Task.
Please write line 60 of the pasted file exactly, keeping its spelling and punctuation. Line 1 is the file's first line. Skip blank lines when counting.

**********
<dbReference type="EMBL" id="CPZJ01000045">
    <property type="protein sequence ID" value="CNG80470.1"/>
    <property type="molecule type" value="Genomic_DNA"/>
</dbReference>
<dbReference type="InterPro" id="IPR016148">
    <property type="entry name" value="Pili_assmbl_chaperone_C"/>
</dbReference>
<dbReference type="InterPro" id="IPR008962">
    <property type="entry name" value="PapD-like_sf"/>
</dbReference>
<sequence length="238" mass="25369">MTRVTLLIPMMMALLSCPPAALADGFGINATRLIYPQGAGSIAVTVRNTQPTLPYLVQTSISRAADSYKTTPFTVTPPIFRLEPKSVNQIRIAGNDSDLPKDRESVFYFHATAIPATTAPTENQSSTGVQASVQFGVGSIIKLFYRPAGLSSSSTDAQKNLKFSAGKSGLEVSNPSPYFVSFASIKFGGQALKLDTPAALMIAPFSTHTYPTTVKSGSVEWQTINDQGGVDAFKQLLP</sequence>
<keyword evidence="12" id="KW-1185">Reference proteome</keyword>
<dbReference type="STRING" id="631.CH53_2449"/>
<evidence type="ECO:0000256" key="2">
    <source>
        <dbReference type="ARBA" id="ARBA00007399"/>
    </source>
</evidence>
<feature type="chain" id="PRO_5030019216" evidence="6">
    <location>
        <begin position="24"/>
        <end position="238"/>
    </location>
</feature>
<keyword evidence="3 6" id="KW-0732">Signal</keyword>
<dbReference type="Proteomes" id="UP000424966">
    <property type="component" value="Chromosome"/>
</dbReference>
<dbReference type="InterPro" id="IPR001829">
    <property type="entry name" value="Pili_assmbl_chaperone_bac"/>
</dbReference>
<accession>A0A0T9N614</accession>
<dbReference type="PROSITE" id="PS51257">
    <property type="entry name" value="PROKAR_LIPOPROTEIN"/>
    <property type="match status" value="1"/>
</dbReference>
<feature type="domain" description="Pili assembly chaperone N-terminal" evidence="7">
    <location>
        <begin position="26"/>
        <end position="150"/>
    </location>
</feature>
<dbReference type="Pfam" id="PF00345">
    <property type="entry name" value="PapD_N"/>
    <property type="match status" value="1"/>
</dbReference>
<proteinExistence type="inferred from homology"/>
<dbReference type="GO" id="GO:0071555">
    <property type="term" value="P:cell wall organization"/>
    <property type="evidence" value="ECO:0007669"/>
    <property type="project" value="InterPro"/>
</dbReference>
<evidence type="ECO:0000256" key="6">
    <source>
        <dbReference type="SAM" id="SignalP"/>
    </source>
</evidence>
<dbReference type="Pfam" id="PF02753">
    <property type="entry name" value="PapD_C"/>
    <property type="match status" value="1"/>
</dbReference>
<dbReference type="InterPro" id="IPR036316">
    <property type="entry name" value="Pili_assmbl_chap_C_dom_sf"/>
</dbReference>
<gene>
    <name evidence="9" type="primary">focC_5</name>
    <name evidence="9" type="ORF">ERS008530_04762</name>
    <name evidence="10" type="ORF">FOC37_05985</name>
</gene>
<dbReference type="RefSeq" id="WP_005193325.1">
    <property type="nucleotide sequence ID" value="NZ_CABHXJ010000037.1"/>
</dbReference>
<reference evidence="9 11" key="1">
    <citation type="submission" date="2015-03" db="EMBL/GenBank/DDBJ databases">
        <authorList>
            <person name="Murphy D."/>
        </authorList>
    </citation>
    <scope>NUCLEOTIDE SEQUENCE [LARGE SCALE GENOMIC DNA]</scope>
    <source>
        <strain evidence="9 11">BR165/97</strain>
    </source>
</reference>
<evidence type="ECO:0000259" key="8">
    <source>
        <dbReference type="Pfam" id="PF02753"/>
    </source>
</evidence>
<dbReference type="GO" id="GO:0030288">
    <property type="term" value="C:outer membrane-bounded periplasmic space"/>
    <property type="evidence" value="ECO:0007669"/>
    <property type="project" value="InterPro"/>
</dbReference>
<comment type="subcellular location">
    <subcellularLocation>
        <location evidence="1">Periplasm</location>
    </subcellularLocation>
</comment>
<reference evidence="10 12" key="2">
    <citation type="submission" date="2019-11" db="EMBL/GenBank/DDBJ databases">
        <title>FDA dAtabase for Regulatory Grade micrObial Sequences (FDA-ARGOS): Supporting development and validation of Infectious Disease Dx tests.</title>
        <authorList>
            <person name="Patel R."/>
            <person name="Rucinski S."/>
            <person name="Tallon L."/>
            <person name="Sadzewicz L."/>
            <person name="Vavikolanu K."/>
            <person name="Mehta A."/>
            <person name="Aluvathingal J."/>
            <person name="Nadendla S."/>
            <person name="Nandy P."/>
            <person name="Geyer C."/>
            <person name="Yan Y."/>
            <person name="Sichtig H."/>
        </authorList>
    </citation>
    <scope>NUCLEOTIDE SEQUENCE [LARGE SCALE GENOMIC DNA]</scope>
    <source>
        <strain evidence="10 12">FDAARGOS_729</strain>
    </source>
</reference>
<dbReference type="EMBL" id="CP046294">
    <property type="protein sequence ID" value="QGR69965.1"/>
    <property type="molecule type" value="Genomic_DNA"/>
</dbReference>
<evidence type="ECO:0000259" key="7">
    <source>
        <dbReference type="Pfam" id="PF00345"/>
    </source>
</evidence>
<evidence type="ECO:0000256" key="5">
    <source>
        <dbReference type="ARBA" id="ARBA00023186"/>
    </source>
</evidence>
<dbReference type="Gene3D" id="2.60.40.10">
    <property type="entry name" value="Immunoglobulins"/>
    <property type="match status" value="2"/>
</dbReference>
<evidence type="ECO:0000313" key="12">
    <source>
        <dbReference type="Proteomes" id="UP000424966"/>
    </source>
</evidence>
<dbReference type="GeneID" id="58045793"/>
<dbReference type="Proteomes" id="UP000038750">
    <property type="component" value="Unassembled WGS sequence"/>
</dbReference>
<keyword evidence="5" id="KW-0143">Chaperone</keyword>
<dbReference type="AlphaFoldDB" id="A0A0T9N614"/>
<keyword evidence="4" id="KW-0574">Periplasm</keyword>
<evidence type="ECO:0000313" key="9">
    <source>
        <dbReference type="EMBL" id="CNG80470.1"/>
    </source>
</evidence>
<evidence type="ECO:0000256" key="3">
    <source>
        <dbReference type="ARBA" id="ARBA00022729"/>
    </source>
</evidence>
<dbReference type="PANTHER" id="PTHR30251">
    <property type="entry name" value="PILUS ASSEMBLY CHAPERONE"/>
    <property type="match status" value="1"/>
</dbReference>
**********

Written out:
    <property type="match status" value="1"/>